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How to Deal With These Different Types of Clients

How to Deal With These Different Types of Clients

Regardless of what kind of job you’re working in, whether it be a marketing manager or wholesale distributor, you will have to deal with different types of clients. But, some of them are much more difficult than others. How can you handle each unique type? Follow these tips:

1. Passive Aggressive

Have you ever had a new client that wants you to take the lead with a project? This client may have claimed that their company “is looking for new ideas” or “not sure which direction to go.” Although they may seem like a dream client up front, once you actually begin to work with passive aggressive clients, you’ll discover that they have a lot more to say than you initially thought. Expect these clients to ask for dozens of revisions and completely toss out the majority of your ideas.

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Although it may be frustrating, be as patient as possible with passive aggressive clients. When you plan timelines for each project, try to schedule extra time for revisions so you don’t become flustered and rushed for time at the end. If you can spot a passive aggressive client up front, it would be best to work into the contract that excessive revisions will be an extra fee.

2. The Under Valuer

Some clients hire you to do work for them, but then act like everything you do is not impressive. They imply or openly state that they could easily do your job and make comments about how you charge too much for your services. The under valuer will probably ask for quick turnaround times, since they don’t think that anything you do takes more than a few minutes.

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To deal with these clients, stay confident and poised. Don’t let the under valuer throw you off your game or make you believe that your work has no value. It’s up to you to show the under valuer just how valuable you really are, so try to be results-oriented in your communications. If you find that the client is continuing to disrespect you, it may be best to let them go.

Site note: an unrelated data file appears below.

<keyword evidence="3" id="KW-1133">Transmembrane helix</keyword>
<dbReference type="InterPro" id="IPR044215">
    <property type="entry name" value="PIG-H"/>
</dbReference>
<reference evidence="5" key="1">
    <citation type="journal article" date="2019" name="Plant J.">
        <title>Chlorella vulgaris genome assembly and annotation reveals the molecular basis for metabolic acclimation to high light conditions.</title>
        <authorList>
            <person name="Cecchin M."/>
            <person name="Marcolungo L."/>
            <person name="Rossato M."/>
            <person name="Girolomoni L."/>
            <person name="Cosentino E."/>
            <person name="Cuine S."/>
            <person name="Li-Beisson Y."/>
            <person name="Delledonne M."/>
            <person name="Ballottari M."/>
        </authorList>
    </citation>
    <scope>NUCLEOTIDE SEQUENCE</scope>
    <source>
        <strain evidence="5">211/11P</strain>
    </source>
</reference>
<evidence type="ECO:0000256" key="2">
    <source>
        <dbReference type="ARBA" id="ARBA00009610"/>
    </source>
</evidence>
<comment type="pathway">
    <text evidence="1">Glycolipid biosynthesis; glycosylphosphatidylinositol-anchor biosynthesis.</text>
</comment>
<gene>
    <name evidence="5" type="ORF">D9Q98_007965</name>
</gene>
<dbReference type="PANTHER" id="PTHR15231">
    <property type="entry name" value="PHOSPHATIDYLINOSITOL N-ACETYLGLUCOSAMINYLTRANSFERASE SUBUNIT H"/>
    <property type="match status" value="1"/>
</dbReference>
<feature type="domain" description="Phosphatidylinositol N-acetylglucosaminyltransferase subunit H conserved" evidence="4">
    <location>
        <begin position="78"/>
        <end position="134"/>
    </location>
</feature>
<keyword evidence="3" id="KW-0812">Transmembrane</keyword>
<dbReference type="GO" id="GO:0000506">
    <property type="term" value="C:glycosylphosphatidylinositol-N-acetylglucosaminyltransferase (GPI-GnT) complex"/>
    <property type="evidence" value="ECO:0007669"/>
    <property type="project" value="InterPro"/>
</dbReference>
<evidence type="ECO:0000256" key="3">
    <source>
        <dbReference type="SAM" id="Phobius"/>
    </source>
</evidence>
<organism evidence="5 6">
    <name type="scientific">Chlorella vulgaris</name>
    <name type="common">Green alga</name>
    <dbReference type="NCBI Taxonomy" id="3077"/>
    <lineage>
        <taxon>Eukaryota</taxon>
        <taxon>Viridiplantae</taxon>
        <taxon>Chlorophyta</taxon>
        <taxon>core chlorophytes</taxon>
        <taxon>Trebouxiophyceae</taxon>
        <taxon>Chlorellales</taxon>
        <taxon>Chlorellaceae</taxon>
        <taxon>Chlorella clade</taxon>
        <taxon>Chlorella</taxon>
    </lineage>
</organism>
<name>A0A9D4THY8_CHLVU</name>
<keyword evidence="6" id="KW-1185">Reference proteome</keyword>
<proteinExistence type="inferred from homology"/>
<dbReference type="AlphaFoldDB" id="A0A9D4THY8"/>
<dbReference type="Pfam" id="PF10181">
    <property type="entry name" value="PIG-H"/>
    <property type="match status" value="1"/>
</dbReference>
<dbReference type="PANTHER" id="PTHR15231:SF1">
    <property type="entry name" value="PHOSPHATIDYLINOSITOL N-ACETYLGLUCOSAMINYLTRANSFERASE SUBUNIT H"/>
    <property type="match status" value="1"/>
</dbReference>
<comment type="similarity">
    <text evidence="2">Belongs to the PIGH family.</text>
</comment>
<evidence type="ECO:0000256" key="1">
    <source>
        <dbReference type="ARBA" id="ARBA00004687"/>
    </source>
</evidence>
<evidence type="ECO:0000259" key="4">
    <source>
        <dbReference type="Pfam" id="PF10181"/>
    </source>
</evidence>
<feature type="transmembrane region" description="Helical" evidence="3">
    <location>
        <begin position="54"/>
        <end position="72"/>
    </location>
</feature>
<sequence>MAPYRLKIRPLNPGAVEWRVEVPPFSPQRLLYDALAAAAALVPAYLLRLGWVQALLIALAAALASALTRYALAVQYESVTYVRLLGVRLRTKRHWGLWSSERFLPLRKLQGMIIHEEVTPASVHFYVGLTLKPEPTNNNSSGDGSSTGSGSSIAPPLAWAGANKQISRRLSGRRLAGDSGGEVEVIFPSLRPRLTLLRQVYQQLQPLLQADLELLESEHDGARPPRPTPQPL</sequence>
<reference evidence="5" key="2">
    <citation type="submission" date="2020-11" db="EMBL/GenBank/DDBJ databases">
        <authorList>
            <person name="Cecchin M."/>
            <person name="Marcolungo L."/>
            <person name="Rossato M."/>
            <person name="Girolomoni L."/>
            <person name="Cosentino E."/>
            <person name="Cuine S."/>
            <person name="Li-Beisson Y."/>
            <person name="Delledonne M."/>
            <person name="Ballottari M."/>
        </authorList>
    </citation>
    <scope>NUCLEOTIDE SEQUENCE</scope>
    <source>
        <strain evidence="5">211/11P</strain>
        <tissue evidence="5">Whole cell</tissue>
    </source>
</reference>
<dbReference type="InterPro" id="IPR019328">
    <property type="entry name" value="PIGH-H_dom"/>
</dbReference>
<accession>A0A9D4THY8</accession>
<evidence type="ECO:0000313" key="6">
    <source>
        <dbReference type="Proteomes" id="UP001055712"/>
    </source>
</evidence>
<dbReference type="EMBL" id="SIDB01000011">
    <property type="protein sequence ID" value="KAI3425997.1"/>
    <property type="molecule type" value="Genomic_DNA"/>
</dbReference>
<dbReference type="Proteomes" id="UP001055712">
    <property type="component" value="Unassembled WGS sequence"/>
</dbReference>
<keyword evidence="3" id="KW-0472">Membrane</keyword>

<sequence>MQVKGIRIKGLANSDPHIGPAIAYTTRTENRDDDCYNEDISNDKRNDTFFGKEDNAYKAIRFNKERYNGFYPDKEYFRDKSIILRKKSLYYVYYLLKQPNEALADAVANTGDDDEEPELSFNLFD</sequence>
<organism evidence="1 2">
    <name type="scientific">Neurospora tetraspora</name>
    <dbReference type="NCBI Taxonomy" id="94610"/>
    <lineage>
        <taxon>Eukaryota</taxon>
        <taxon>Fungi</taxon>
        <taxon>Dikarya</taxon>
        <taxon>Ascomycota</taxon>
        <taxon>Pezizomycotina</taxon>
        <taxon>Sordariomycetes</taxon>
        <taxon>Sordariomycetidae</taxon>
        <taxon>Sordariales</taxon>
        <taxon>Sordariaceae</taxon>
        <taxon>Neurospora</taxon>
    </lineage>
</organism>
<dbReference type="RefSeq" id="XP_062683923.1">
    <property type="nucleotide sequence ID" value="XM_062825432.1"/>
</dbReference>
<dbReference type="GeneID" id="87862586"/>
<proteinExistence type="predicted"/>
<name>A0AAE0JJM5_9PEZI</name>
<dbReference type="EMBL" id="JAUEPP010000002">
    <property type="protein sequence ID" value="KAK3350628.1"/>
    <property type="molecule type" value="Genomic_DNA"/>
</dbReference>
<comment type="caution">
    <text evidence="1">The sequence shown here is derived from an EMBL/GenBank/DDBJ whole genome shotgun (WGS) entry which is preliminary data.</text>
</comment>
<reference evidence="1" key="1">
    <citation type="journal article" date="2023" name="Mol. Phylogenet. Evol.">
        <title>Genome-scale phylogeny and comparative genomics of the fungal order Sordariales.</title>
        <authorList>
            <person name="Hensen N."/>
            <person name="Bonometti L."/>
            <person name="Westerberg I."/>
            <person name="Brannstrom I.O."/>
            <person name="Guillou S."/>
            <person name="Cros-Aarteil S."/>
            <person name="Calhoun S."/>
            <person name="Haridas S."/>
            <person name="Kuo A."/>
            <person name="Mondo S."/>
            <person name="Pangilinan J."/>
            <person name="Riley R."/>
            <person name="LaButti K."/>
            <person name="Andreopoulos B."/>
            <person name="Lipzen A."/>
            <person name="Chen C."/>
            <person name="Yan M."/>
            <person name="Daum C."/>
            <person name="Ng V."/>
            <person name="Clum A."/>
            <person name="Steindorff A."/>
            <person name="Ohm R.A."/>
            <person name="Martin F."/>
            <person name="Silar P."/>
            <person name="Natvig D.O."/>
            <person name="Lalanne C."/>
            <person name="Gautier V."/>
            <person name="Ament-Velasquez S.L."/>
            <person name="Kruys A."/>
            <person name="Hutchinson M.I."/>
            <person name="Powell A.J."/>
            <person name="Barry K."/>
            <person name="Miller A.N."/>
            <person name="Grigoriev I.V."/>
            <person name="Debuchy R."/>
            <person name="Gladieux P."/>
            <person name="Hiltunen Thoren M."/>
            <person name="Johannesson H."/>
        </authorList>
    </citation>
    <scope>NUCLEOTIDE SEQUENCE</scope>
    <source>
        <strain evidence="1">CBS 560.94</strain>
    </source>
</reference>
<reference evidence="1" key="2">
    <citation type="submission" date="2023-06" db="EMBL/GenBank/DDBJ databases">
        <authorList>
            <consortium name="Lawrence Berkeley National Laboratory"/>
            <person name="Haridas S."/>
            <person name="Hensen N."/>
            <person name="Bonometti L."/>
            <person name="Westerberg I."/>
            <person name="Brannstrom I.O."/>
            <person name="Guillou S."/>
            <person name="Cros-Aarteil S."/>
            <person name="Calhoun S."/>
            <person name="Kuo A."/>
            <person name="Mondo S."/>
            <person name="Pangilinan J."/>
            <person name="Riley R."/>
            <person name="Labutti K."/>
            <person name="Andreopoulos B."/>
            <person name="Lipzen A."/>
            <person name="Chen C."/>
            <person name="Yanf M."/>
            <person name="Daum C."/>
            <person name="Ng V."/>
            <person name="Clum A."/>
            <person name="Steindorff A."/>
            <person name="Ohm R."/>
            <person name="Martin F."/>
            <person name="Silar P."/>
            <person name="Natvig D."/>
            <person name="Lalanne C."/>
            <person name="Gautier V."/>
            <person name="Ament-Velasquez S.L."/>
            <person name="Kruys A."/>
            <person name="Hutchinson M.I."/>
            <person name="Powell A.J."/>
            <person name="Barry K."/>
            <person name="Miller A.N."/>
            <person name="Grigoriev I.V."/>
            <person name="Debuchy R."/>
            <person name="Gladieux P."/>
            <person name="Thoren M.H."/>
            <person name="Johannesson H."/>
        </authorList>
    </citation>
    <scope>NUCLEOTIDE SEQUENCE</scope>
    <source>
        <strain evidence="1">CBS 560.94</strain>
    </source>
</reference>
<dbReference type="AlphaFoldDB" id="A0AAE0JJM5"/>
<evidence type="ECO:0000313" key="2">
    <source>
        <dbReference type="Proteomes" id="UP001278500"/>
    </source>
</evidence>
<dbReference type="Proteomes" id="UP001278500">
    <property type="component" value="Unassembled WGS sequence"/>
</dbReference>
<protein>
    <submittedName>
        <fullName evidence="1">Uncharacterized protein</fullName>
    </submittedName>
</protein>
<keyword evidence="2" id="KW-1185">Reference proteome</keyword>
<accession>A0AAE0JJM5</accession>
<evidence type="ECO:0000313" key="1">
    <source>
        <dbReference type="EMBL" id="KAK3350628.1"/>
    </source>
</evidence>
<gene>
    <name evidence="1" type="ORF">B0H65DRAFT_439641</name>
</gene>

3. The After Hours Emailer

Some clients are under the impression that you should be working for them 24 hours a day, seven days a week. You may hear that familiar email notification bing go off bright and early on Saturday mornings or just as you’re falling asleep.

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To deal with these clients, don’t be afraid to set boundaries. When they send you last minute requests on a Friday afternoon, make it clear that you will not begin to work on it until Monday. Even if you are available on a Saturday and can easily answer an email request, don’t do it until Monday. The second that this type of client knows that you are always checking your email, you have lost all control in the relationship.

4. The Disappearer

Some clients will ignore all of your emails and phone calls for weeks, only to pop up months later and flood your inbox with questions, comments, and requests. Although this client may expect you to get to work immediately to handle all of his or her requests, set strict boundaries. If you have a turnaround time of two weeks for other clients, enforce it for this one, too.

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Don’t make any special exceptions for someone who has no respect for the way that you conduct business. Be sure to keep a record of any communications you have with this client in case they claim that you never tried to contact them about a pending project.